I am pleased indeed to have been invited to contribute this preface to a book that I hope is widely read and discussed. In this series of essays, Joseph Bast gives us a clear-eyed and often humorous look at the underbelly of one of the most insidious yet persuasive attacks ever mounted against an American industry.
It is a story that needs to be told.
As a nation we have accepted blindly a change in the education of our children from teaching them what they should know to what a small but politically powerful minority wants them to know, robbing them of the ability in their adult life to exercise critical thought when processing a situation. The change affects many subjects and is widely discussed under the title “political correctness.”
The subject I have watched most closely is tobacco. My company, Nat Sherman, is a maker of luxury cigarettes and premium cigars sold in all 50 states and 40 countries around the world. Three generations of Shermans have guided the company over the years, striving to produce the finest products for our customers.
Having grown up in a family business I am proud of, I am deeply offended when my grandchildren report being told by their teachers that their parents and grandparents are “killers,” “drug pushers,” and worse. The propaganda is wall-to-wall in many schools and on television, radio, and in the popular press.
Where does this disinformation come from? From a small minority who are extremely vocal, well financed, and overtly vicious in their tactics. Either they get their way imposing huge taxes on tobacco products, banning their advertising and promotion, or banning use of tobacco products in “public” places or, failing that, they point to the rest of us and imply we are guilty of treason.
The public most of us has been brainwashed and programmed by “them.” Unfortunately the “them” is “us.” As that great twentieth century prophet Pogo Possum once said, “I have met the enemy … and he is us.” We blame teachers and the schools, but they only channel the opinions and biases of school boards, taxpayer-funded research and health advocacy groups, and the media. In other words, “they” are “us.”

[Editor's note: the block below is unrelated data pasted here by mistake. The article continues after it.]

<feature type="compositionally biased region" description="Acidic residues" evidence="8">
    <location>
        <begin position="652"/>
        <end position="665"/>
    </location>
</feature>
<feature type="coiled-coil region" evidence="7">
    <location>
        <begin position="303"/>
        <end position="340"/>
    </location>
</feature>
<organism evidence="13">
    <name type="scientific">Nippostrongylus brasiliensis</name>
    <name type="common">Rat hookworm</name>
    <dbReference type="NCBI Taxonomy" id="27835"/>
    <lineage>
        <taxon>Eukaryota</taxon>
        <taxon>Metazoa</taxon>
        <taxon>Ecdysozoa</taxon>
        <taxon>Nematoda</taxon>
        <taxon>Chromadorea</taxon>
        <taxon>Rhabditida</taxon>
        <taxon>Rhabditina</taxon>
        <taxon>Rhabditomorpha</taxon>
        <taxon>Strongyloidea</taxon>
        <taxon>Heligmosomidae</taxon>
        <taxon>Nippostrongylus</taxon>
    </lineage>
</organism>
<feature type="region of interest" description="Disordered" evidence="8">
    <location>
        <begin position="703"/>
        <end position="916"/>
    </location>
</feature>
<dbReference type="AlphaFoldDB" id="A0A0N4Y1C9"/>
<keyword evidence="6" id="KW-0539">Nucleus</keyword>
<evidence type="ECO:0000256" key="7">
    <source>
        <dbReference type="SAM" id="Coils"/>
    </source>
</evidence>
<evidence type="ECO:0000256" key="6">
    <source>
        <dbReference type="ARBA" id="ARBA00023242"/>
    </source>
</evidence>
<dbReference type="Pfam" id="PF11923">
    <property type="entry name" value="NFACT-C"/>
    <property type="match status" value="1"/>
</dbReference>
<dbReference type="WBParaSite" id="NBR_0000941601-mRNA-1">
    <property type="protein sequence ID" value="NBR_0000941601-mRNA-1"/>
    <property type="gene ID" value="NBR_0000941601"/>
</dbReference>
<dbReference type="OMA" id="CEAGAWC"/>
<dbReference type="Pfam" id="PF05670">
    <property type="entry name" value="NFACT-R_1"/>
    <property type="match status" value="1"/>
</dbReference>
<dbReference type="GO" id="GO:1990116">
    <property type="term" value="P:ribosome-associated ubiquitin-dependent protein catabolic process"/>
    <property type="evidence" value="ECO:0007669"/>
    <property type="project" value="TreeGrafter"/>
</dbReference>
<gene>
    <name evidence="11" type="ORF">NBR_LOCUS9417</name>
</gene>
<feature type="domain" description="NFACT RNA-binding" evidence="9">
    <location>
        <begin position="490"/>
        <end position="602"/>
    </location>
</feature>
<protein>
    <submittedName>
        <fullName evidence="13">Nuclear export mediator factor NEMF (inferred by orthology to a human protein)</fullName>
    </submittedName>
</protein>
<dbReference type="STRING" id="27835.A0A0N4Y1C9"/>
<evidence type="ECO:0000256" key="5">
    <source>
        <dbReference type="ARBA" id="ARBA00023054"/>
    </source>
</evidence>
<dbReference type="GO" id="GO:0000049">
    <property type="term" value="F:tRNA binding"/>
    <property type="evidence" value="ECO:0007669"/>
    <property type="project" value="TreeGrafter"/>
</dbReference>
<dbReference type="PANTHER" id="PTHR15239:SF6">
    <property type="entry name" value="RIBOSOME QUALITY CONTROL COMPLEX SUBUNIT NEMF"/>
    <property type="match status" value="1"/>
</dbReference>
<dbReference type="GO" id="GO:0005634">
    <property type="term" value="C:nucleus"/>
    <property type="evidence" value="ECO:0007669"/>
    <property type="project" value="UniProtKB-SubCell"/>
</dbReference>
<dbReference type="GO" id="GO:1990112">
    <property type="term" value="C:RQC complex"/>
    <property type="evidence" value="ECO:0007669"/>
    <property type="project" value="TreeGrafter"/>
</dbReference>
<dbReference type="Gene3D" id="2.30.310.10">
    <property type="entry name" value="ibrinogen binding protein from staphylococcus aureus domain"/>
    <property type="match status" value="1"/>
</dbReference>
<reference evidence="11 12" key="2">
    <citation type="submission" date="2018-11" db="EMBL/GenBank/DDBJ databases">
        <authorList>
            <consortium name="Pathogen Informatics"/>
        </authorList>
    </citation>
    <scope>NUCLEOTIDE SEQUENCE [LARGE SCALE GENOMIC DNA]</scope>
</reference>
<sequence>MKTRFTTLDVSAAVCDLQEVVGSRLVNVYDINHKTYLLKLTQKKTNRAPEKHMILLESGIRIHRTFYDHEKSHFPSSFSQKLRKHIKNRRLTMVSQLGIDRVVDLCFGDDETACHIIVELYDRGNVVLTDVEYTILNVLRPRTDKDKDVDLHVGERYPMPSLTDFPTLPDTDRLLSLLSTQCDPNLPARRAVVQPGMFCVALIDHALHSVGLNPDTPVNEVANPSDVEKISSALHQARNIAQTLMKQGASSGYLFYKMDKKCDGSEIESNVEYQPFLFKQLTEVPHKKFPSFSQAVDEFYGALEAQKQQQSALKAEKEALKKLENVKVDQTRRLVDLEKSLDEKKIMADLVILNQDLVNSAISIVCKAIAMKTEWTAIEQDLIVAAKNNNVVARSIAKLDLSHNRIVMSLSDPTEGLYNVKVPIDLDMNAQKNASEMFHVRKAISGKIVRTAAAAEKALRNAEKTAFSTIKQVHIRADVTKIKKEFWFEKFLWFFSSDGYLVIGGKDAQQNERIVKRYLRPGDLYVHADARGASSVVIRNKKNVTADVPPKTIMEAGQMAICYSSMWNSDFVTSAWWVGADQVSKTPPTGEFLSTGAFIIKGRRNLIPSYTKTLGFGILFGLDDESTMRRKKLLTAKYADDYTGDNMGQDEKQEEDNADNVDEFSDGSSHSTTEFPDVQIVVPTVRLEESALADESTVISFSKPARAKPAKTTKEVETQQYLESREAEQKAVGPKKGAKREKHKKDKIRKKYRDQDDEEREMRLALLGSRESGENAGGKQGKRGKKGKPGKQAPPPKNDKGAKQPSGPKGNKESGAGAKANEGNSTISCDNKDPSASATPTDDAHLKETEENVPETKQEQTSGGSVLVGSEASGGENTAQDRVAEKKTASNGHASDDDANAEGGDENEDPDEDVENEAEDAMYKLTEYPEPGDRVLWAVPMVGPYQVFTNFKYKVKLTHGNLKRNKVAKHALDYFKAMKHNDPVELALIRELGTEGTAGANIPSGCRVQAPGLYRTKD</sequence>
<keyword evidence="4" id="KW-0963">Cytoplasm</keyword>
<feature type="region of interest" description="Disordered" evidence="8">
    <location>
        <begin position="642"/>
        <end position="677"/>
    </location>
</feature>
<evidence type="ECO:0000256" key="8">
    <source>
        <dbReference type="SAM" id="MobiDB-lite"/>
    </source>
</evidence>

A recent experience illustrates this point. A few years ago the New York Times announced it would no longer accept tobacco advertising. I was offended and took the opportunity to tell publisher Arthur Sulzberger so in a letter. I described how I had watched my father check the placement of his small but persistent ad on the upper right-hand corner of page three of the Times every morning for more than 20 years. I went on to point out that when the responsibility fell to me, I chose to buy larger space on an annual contract and did so until passing the responsibility to my son. I considered and still consider the Times’ decision to be discriminatory, unjust, and unfair.
In his reply, Mr. Sulzberger said he remembered all I had recounted but, unfortunately, most of the mail they received about tobacco advertising was negative in nature. He was only doing what the public said it wanted.
One would think an educated man responsible for informing the public with “All the News That’s Fit to Print” (as it says on the Times’ masthead) would know that the people who appreciate an ad go out and buy the product they do not write letters to the editor thanking them for running the ad. Highly vocal and often professional prohibitionists, on the other hand, can produce a steady stream of letters deploring ads for products they don’t use and disapprove of.
Mr. Sulzberger is allowing a few vocal prohibitionists to determine what advertisers will appear on the pages of his newspaper. Too often, opinion writers, editors, and even reporters at the Times and other newspapers seem to follow the same rules, resulting in a near black-out of pro-tobacco views.
Fortunately, there is The Heartland Institute and a few other organizations like it still willing to practice the art of responsible communication from a public forum. Heartland’s president, Joseph Bast, is one of very few critical thinkers and analysts today willing to question the prevailing wisdom about tobacco.
In the series of articles that compose this small book, Bast uses common sense, real science, and the (almost) lost art of critical thinking to refute and debunk the outlandish claims and comments made by anti-smoking fundamentalists and those who have found great profits in fueling the hysteria.
Where Bast veers from unbiased to biased is when he observes how the sum of this deceit attacks and destroys our freedoms and ultimately our democracy. The slippery slope starts with government making personal choices on your behalf and then using junk science and outright falsehoods to justify their actions. It ends with the total loss of our basic American ideals of individual freedom, personal responsibility, and limited government.
On the subject of freedom, Bast is obviously passionate and his patriotic bias begins to show. On this, and on many other matters, he and I are in complete agreement. The first words that appear on my company’s Web site read, “Freedom of choice is an inherent American value and the decision to smoke is an exercise of that freedom.”
Bast applies the common sense and critical thinking that are often lost by others who search for fame and ratings instead of the truth. With a keen eye he asks the hard questions and tells it like it really is.
I believe you will enjoy this book. I certainly did.
Joel Sherman is president of Nat Sherman International, New York, New York.